playing with ruby

i started playing around with ruby recently.
one of the first things i figured i’d do is muck about with sockets.
it turns out that’s brain dead easy with ruby, which i was happy to discover.
here’s a quick and dirty whois client i whipped up as a way to learn the syntax etc.

require "socket"

rr = Array.new
whoisrv = "whois.arin.net"
port = "43"
qry = "208.105.198.137"

s = TCPSocket.open(whoisrv, port)
s.puts(qry)
while rr = s.gets
   puts rr
end
s.close

Packet Flooder Script

I considered for a while whether or not to post this here.
Ultimately I decided to go ahead and do it for a couple of reasons:

1. This isn’t anything special, there are myriad similar (or better) tools out there that do the same thing.
2. It is actually useful for testing IP stacks on various devices.

And so, here it is, a perl based packet flood script.
It’s got a few things that make it interesting:

1. Ports are chosen randomly for TCP and UDP.
2. ICMP type codes are chosen randomly.
3. TCP flags are chosen randomly.
4. The fragment bit is un/set randomly.

#!/usr/bin/perl -w
# =================================================
# simple network flooder script
# takes type of flood (icmp, tcp, udp) as param
# optionally takes dest ip and packet count
# =================================================
my $VERSION = 0.5;
# =================================================
use strict;
use Net::RawIP;

my $flood = shift or &usage();
my $dstip = shift || '127.0.0.1';
my $pktct = shift || 100;

&icmpflood($dstip, $pktct) if $flood =~ 'icmp';
&tcpflood($dstip, $pktct) if $flood =~ 'tcp';
&udpflood($dstip, $pktct) if $flood =~ 'udp';

sub icmpflood() {
   my($dstip, $pktct, $code, $type, $frag);
   $dstip = shift;
   $pktct = shift;

   print "nstarting flood to $dstipn";
   for(my $i=0; $i <= $pktct; $i++) {

      $code = int(rand(255));
      $type = int(rand(255));
      $frag = int(rand(2));

      my $packet = new Net::RawIP({
         ip => {
            daddr => $dstip,
            frag_off => $frag,
         },
         icmp => {
            code => $code,
            type => $type,
         }
      });

      $packet->send;
      print "sent icmp $type->$code, frag: $fragn";
   }
   print "nflood completenn";
}

sub tcpflood() {
   my($dstip, $pktct, $sport, $dport, $frag, $urg, $psh, $rst, $fin,
$syn, $ack);
   $dstip = shift;
   $pktct = shift;
   print "nstarting flood to $dstipn";
   for(my $i=0; $i <= $pktct; $i++) {

      $sport = int(rand(65535));
      $dport = int(rand(65535));
      $frag = int(rand(2));
      $urg = int(rand(2));
      $psh = int(rand(2));
      $rst = int(rand(2));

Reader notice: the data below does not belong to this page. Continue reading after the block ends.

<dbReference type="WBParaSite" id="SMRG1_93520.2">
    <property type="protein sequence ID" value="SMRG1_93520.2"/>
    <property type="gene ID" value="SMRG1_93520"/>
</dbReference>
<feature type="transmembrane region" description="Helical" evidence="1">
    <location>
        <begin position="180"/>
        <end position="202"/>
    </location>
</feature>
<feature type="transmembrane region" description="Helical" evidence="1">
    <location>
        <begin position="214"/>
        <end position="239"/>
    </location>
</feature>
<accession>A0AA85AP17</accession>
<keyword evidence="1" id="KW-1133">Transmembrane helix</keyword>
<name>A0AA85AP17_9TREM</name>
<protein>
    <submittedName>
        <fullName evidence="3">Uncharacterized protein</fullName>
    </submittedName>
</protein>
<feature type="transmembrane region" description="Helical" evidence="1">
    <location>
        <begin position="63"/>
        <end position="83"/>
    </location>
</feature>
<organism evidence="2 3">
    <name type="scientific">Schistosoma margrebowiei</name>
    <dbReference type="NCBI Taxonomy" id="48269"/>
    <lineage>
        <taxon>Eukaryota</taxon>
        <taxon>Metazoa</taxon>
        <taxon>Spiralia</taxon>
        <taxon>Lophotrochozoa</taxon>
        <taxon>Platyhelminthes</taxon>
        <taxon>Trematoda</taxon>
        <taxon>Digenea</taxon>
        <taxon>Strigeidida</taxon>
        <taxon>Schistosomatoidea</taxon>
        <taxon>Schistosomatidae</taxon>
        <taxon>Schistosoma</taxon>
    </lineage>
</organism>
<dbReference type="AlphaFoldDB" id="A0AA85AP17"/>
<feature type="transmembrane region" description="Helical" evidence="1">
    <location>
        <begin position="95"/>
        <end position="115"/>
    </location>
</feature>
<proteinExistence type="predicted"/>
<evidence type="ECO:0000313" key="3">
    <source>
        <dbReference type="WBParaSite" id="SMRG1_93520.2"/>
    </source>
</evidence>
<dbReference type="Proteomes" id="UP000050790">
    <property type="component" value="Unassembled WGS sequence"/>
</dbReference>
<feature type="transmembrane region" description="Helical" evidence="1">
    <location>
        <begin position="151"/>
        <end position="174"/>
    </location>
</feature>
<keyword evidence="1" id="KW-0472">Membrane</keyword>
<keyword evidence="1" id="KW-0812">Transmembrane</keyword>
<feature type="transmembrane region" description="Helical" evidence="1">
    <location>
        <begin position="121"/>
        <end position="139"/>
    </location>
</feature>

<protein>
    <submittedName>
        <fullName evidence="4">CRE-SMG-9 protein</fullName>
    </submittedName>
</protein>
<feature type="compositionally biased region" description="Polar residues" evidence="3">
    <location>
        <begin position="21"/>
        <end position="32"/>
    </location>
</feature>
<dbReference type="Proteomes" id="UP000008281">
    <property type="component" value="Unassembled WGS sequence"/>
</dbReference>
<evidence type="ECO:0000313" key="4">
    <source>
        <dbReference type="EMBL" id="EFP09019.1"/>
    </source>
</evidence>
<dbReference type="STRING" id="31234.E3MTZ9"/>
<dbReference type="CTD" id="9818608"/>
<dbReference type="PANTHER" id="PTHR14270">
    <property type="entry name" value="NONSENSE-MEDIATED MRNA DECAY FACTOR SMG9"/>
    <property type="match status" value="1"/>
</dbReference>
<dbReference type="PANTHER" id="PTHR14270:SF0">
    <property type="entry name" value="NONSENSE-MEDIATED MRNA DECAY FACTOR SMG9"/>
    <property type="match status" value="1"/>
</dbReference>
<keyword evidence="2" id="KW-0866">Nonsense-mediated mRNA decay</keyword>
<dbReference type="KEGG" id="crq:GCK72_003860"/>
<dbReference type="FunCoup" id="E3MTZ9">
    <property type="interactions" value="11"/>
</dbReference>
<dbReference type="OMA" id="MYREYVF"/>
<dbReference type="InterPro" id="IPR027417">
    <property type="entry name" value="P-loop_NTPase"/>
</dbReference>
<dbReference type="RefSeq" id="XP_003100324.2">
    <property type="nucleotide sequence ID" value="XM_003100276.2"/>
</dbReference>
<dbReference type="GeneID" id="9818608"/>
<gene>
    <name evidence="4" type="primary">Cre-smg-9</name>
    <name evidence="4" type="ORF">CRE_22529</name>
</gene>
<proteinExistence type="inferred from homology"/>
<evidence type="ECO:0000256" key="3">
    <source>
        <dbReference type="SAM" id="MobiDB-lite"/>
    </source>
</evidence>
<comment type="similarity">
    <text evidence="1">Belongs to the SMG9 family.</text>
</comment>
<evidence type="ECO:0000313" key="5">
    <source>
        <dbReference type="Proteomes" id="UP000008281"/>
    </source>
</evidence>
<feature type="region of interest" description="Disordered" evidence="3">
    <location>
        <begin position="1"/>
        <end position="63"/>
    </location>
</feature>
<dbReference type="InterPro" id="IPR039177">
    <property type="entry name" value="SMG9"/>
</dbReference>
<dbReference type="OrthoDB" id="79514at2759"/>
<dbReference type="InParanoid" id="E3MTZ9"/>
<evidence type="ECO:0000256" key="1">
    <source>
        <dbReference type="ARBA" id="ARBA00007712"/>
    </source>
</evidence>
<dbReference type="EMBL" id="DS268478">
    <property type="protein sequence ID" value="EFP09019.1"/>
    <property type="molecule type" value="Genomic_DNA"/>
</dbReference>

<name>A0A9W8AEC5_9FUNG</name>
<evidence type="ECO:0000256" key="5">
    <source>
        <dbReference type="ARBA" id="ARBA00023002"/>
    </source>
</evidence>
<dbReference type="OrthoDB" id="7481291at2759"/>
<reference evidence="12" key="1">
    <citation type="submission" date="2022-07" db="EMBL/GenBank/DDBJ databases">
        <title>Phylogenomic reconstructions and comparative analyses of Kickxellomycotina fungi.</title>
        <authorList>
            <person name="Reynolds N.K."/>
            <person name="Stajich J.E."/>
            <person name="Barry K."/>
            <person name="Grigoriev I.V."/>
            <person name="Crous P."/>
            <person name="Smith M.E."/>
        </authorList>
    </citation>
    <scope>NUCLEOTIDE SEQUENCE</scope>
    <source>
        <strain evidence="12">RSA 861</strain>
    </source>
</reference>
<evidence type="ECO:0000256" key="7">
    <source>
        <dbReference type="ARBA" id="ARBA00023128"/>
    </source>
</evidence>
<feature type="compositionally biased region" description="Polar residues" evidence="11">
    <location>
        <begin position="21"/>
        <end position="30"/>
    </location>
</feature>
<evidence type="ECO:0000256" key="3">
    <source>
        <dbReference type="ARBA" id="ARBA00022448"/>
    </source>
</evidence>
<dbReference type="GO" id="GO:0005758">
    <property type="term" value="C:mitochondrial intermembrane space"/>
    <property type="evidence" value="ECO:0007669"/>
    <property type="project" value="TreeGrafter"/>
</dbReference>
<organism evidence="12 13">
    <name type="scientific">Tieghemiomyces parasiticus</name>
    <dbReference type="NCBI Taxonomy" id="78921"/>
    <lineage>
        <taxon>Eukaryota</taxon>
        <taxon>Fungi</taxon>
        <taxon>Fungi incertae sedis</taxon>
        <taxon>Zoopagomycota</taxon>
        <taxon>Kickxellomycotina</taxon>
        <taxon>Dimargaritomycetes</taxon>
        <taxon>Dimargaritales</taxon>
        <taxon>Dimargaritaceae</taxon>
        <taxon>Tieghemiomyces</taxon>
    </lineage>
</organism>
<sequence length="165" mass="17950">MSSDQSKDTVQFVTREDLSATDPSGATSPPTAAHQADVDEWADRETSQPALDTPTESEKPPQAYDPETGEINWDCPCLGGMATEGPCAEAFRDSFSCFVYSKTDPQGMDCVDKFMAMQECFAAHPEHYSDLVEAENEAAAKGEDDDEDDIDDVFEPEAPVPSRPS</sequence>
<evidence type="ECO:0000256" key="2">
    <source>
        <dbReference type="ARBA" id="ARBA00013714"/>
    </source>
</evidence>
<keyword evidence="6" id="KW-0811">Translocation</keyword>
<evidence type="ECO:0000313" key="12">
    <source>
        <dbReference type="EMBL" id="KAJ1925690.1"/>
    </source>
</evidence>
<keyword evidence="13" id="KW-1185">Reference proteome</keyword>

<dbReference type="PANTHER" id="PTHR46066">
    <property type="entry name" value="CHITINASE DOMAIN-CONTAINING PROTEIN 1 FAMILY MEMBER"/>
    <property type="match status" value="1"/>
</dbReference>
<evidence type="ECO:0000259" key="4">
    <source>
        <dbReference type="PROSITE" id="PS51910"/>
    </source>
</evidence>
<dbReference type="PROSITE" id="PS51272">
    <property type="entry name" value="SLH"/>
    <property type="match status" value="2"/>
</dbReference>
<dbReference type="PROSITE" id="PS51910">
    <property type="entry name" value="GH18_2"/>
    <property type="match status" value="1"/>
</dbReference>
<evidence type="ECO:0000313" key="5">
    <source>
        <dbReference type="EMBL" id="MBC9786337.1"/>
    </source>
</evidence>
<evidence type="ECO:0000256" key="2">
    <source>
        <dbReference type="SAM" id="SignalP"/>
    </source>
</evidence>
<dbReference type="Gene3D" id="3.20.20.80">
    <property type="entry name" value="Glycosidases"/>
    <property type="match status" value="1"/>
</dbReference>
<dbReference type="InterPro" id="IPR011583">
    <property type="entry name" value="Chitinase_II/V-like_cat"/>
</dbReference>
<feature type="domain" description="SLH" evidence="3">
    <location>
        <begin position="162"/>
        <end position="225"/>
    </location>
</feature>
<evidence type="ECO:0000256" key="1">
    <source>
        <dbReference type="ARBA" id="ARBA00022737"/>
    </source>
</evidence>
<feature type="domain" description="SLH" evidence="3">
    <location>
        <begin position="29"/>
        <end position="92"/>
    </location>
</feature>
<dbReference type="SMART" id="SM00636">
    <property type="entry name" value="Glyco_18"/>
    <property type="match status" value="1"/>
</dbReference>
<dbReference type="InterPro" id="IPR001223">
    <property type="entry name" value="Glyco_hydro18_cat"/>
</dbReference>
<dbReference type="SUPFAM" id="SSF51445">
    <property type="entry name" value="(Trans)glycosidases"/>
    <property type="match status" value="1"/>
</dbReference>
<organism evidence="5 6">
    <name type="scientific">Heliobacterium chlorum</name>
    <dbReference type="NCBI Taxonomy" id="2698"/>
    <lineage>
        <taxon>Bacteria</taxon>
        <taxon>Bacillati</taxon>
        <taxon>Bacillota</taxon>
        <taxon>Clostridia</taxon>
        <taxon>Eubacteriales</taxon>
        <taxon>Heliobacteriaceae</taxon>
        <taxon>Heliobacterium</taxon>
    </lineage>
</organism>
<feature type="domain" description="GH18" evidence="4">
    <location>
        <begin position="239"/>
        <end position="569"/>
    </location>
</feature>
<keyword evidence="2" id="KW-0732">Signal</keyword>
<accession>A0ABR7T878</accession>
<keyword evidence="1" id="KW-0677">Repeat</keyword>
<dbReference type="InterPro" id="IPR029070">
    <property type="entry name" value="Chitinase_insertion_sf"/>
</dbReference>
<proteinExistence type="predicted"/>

$fin = int(rand(2));
      $syn = int(rand(2));
      $ack = int(rand(2));

      my $packet = new Net::RawIP({
         ip => {
            daddr => $dstip,
            frag_off => $frag,
         },
         tcp => {
            source => $sport,
            dest => $dport,
            urg => $urg,
            psh => $psh,
            rst => $rst,
            fin => $fin,
            syn => $syn,
            ack => $ack,
         }
      });

      $packet->send;
      print "sent tcp packet from $sport to $dport, frag: $frag, psh:
$psh, rst: $rst, fin: $fin, syn: $syn, ack: $ackn";
   }
   print "nflood completenn";
}

sub udpflood() {
   my($dstip, $pktct, $sport, $dport, $frag);
   $dstip = shift;
   $pktct = shift;

   print "nstarting flood to $dstipn";
   for(my $i=0; $i <= $pktct; $i++) {

      $sport = int(rand(255));
      $dport = int(rand(255));
      $frag = int(rand(2));

      my $packet = new Net::RawIP({
         ip => {
            daddr => $dstip,
            frag_off => $frag,
         },
         udp => {
            source => $sport,
            dest => $dport,
         }
      });

      $packet->send;
      print "sent udp packet from $sport to $dport, frag: $fragn";
   }
   print "nflood completenn";
}

sub usage() {
   print "
need to set a valid flood type (one of icmp, tcp, udp)
optionally set dest ip and packetcount

example:

   $0 [tcp udp icmp]  nn";
   exit 0;
}

Handy Python Snippets

Obtaining the local IP address (getip.py)

#!/usr/bin/env python

def getip():
 from socket import gethostbyaddr, gethostname
 theip = gethostbyaddr(gethostname())[2][0]
 return theip

Obtaining the local MAC address (getmac.py)

#!/usr/bin/env python

def getmac():
 import sys, os
 if sys.platform == 'win32':
  for line in os.popen("ipconfig /all"):
   if line.lstrip().startswith('Physical Address'):
    mac = line.split(':')[1].strip().replace('-',':')
    break
 else:
  for line in os.popen("/sbin/ifconfig"):
   if line.find('Ether') > -1:
    mac = line.split()[4]
    break
 return mac

Putting these together (test.py)

#!/usr/bin/env python
import getmac, getip

myip = getip.getip()
mymac = getmac.getmac()

print mymac + " has address: " + myip